Let me give you a hypothetical of my own. I go into a classroom and invite a hundred friends. This courtroom. I invite a hundred friends, I rent out the courtroom, and I have a party. And I disclose — And I disclose something private about myself to a hundred people, friends and colleagues. Those friends then rent out a 100,000-person arena, and they rebroadcast those to 100,000 people. I have no cause of action because by going to a hundred people and saying my private truths, I have negated any reasonable expectation of privacy, because the case law is clear.
And there it is, in broad daylight: Using Facebook is a depressing party taking place in a courtroom, for some reason, that’s being simultaneously broadcasted to a 100,000-person arena on a sort of time delay. If you show up at the party, don’t be mad when your photo winds up on the Jumbotron. That is literally the company’s legal position.
Again and again, Snyder blames the targets of surveillance capitalism for their own surveillance:
This is why every parent says to their child, “Do not post it on Facebook if you don’t want to read about it tomorrow morning in the school newspaper,” or, as I tell my young associates if I were going to be giving them an orientation, “Do not put anything on social media that you don’t want to read in the Law Journal in the morning.” There is no expectation of privacy when you go on a social media platform, the purpose of which, when you are set to friends, is to share and communicate things with a large group of people, a hundred people.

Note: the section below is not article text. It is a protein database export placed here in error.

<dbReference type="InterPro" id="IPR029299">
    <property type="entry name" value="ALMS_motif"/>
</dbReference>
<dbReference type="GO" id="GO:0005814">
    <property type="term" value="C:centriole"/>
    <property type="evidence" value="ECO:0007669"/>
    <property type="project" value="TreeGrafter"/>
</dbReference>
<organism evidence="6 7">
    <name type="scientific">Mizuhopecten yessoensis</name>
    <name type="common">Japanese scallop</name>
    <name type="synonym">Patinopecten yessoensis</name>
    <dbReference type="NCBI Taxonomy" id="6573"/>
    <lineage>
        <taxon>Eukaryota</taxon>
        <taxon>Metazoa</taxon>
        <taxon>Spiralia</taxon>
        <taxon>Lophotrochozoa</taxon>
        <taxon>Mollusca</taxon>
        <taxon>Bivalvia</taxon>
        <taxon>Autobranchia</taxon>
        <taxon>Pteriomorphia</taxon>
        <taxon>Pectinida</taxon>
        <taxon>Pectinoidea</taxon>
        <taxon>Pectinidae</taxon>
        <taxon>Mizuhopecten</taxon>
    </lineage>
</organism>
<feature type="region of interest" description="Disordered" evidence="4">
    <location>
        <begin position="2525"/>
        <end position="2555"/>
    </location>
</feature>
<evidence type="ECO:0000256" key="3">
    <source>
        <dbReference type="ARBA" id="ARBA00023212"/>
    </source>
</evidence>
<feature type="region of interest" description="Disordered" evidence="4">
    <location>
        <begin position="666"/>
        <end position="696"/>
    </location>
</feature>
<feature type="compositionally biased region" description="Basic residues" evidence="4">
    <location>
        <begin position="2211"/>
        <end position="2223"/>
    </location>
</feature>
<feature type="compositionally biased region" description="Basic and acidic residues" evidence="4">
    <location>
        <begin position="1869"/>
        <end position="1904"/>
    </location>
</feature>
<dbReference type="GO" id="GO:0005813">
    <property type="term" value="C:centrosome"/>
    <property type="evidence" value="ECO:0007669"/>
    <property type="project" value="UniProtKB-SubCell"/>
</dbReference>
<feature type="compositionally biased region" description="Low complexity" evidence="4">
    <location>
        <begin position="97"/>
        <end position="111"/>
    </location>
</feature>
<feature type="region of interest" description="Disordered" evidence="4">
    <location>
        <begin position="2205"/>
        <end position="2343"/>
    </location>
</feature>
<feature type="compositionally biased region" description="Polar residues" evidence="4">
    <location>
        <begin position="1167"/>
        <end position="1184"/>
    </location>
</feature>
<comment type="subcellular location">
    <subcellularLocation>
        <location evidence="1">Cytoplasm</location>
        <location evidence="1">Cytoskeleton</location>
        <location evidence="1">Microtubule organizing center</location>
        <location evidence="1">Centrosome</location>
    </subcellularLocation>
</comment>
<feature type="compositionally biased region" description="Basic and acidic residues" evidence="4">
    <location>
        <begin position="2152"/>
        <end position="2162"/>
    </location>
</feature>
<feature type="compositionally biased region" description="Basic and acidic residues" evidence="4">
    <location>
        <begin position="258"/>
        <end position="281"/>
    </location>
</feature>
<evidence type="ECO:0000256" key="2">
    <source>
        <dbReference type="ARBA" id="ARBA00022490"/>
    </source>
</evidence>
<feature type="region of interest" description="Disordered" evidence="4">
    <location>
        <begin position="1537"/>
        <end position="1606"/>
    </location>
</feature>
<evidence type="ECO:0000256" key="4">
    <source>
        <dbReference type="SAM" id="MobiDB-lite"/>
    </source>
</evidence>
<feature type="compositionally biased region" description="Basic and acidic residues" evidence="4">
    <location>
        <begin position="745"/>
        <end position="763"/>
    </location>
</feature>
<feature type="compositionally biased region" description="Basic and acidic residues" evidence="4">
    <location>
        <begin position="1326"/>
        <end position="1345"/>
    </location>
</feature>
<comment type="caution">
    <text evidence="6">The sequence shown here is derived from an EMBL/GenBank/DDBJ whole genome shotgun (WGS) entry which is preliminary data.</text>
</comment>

At one point Chhabria asked, seemingly unable to believe Snyder’s argument himself, “If Facebook promises not to disseminate anything that you send to your hundred friends, and Facebook breaks that promise and disseminates your photographs to a thousand corporations, that would not be a serious privacy invasion?
Snyder didn’t blink: “Facebook does not consider that to be actionable, as a matter of law under California law.”